Zachary Locklin: Five Poems

Zachary Locklin is the author of My Beard Supports Nothing, a collection of Facebook poems published by Weekly Weird Monthly Press. The Facebook Poems is an ongoing project inspired by Tennyson’s newspaper poems, believe it or not, and all the bad poetry that shows up on Facebook. Zach is a graduate of the Master’s of Professional Writing program at the University of Southern California; he currently teaches composition, creative writing, and literature at California State University, Long Beach.


I Don’t Know About You, But

every time I see the headline, “LAX SHOOTING,”
my first thought is always,
“The guy could at least have tried harder,”

And my second thought is,
“but I guess that’s what you can expect
with LAX security.”


Apparently I’ve Been Doing It Wrong

My students tell me
that illegal music downloading
should be legal
and everyone should have
free access to art

because art doesn’t cost anything
to make.


Also, Crack Is Probably A Better Return On Your Investment

(for Devin Falk)

The difference between writing poetry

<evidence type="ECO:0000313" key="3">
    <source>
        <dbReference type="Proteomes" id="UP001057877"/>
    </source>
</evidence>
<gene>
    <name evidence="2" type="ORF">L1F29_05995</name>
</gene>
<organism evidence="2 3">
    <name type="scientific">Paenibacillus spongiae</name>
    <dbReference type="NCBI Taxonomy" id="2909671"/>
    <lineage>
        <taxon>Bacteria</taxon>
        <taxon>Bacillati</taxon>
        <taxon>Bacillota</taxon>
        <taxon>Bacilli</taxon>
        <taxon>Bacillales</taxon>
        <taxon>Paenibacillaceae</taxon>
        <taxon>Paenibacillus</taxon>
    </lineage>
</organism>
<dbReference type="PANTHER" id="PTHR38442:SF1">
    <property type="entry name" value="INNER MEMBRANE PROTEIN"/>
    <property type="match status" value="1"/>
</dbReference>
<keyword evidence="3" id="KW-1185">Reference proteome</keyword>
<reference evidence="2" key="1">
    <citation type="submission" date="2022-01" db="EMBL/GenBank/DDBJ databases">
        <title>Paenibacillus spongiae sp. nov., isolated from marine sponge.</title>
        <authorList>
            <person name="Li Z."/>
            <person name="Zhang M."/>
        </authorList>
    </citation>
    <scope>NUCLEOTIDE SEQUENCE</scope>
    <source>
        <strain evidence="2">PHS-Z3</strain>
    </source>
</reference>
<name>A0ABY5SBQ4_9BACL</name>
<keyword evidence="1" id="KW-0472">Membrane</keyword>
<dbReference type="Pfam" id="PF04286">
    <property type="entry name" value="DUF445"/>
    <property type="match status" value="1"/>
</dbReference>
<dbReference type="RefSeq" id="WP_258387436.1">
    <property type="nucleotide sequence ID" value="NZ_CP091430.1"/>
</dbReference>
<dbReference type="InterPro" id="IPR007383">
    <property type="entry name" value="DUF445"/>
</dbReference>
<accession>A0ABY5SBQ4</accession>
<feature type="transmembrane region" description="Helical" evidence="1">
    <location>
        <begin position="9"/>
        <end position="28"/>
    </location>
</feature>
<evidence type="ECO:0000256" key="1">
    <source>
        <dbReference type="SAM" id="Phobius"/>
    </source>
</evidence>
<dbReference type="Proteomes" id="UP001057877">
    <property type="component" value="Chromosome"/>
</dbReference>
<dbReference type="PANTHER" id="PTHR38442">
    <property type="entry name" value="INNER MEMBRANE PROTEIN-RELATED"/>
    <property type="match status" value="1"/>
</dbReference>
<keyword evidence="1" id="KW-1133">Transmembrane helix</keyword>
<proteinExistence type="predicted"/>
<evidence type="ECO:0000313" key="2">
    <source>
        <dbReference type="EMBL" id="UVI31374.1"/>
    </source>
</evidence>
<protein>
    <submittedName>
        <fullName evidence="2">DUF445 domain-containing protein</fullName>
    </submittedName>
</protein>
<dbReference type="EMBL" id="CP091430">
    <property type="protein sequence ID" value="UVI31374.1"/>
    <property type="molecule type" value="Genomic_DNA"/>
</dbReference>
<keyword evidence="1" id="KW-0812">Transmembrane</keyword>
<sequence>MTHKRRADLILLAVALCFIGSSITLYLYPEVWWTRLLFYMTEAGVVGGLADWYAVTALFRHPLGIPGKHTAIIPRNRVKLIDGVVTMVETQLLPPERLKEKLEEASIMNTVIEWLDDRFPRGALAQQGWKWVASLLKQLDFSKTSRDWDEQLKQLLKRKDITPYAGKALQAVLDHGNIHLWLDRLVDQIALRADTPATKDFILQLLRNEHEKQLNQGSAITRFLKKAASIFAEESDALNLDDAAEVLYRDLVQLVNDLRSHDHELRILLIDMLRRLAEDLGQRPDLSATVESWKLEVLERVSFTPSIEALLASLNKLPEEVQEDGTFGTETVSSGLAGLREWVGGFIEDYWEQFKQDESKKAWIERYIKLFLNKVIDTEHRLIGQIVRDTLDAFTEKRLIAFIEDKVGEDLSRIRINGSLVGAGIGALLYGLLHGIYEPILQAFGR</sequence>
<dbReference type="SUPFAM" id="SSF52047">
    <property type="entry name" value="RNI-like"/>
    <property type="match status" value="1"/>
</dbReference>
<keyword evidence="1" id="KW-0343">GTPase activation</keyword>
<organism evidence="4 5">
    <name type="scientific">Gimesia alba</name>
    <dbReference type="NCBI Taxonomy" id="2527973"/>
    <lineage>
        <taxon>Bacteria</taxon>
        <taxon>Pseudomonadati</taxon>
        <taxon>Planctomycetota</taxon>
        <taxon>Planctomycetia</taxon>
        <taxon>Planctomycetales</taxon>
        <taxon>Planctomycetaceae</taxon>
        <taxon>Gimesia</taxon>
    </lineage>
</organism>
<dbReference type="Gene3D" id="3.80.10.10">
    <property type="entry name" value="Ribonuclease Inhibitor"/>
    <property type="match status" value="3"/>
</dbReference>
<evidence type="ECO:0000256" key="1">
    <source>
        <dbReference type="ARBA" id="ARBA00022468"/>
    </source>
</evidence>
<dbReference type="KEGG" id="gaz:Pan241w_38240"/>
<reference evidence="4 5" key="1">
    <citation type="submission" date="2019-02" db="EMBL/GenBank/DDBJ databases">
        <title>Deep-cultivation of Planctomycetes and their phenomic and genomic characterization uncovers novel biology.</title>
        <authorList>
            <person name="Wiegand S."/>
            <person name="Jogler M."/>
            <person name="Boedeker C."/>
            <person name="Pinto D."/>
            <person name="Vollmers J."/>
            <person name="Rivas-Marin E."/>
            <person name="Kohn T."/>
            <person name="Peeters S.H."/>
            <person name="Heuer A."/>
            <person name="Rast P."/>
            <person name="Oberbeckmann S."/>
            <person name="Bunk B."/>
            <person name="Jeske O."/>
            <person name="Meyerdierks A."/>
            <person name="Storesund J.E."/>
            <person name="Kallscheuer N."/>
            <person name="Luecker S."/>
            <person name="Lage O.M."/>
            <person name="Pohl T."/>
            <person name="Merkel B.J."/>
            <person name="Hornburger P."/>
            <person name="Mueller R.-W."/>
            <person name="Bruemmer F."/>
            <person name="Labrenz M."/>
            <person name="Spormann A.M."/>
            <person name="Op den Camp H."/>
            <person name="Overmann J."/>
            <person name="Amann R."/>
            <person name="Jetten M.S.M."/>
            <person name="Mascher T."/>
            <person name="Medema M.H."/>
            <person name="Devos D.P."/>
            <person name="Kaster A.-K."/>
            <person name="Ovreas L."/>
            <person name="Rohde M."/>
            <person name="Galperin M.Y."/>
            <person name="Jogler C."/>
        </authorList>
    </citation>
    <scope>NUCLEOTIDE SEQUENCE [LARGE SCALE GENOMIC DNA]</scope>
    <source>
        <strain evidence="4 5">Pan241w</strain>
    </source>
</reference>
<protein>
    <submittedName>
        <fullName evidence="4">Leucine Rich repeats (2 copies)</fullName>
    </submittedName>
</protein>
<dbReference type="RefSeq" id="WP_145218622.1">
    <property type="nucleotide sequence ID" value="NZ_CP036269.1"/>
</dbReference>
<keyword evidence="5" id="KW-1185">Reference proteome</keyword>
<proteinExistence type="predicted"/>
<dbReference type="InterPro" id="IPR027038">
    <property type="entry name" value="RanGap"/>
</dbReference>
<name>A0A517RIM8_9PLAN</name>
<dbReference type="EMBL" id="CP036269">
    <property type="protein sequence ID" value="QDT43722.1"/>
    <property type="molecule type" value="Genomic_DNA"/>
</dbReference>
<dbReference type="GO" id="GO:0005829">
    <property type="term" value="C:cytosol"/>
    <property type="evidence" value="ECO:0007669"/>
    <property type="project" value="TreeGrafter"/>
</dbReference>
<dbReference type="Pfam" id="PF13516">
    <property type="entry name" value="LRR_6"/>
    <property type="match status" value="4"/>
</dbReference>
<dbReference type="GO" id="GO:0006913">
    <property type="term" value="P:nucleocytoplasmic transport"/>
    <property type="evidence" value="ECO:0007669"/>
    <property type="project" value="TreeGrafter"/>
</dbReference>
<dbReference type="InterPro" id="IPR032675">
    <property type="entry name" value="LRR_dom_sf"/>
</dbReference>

and smoking crack
is one of them will lead to you living
under a bridge in a pool of your own filth

and the other is smoking crack.


This Must Be Why Nobody Likes Me

When I don’t get invited back
to read at the 2013 Long Beach Poetry Festival,
I spend the weeks leading up to it
grumbling to my wife
and pretending to pretend to grumble
to everyone else.

Then when I don’t get invited back
to the 2013 San Gabriel Valley Literary Festival,
which has been shortened
from three days to one,
I’m secretly all butt-hurt about it.

But then I get a letter in the mail:
“One of our editors has nominated you
for a Pushcart Prize. Please send
copies of three pieces within ten days.”

And I turn into Bernard Black:
“But WHY did they have to nominate me?”


I Am A Legacy, You Bastard

One of my TheRapists,
I forget which one,
was talking to me about my writing

and I said, “Well, you know–”
(I start every sentence with
“Well, you know . . .”)
“–it’s a little weird having
a famous writer for a father.”

The Rapist gave me a look,
almost like a sympathetically
disappointed look,

like he had expected better from me.

“Well, famous to you,” he said.

“No,” I said, (well you know
really I think I said
“Well, you know, no”)
“He’s really, like,
an important poet.”

The Rapist nodded. “Important
to you.”

“NO,” I said. “You’re not listening
to me. He’s like actually famous.
Like–” (I always say this) “–they
love him in Czechoslovakia.”

He just nodded sadly.

I think that was the last time
I went to see that one.

What are you looking for?